Over its more than 13 years on the market, the Invesco Solar ETF (TAN), the largest exchange traded fund focusing on solar stocks, has provided investors with an efficient avenue for playing energy evolution.

A significant part of the long-term thesis for solar is the industry’s ability to achieve scale and drive costs lower, making adoption of commercial and residential solar more attractive to end users. That’s a mountain the industry continues to conquer. Looking ahead, new sources of growth need to be realized, particularly with cost efficiencies, though still attractive, starting to flatline.

“With savings in equipment manufacturing hitting a plateau and more recently pressured by rising prices of raw materials, producers are stepping up work on advances in technology — building better components and employing increasingly sophisticated designs to generate more electricity from the same-sized solar farms,” reports Dan Murtaugh for Bloomberg.

TAN 1 Year Performance

New Opportunities for TAN

For roughly two decades, TAN components attracted investors based in large part on declining costs and soaring demand. The latter is still in place in a big way, but the former is showing signs of lethargy. That puts some pressure on TAN member firms to evolve with the times in the renewable energy arena – a space already known for rapid evolution.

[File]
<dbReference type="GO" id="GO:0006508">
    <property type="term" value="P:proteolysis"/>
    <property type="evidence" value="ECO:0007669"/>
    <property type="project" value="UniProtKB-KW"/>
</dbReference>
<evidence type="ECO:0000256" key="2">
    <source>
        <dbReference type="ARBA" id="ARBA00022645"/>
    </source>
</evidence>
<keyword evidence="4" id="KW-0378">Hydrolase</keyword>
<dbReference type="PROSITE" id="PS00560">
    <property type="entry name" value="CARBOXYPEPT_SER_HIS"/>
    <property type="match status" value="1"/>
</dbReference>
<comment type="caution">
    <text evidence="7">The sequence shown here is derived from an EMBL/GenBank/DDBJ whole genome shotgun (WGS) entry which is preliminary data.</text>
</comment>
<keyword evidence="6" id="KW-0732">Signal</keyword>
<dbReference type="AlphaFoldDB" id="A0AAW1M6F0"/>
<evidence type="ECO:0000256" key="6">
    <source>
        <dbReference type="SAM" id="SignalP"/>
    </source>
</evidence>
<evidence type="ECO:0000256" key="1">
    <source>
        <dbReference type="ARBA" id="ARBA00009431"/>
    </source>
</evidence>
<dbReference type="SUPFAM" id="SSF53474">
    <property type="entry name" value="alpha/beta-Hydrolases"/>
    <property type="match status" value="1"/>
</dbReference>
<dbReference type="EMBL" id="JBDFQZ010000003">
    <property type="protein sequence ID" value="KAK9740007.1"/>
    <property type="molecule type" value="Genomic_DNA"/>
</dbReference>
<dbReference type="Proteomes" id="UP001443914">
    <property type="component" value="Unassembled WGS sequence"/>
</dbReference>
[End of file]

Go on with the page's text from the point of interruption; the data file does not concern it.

Solar costs are tumbling, but a new solar opportunity is the ability to effectively pair solar with still pricey battery storage technology. If prices for the latter can follow a similar trajectory to solar, TAN could continue its stellar long-term trajectory because it’s often storage prices that prompt customers to balk at renewable energy systems.

“Bigger factories, the use of automation and more efficient production methods have delivered economies of scale, lower labor costs and less material waste for the solar sector. The average cost of a solar panel dropped by 90% from 2010 to 2020,” according to Bloomberg.

Another avenue in which TAN holdings can evolve – and some are already doing so – is to increase the power generating capacity of solar modules. Fitch Solutions sees that happening in the near-term.

“Solar module manufacturers continue to make advancements towards the commercial deployment of ultra-high efficiency solar modules, with the latest generation exceeding 600W capacity – an increasingly important benchmark in a highly competitive market,” according to the research firm.

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The opinions and forecasts expressed herein are solely those of Tom Lydon, and may not actually come to pass. Information on this site should not be used or construed as an offer to sell, a solicitation of an offer to buy, or a recommendation for any product.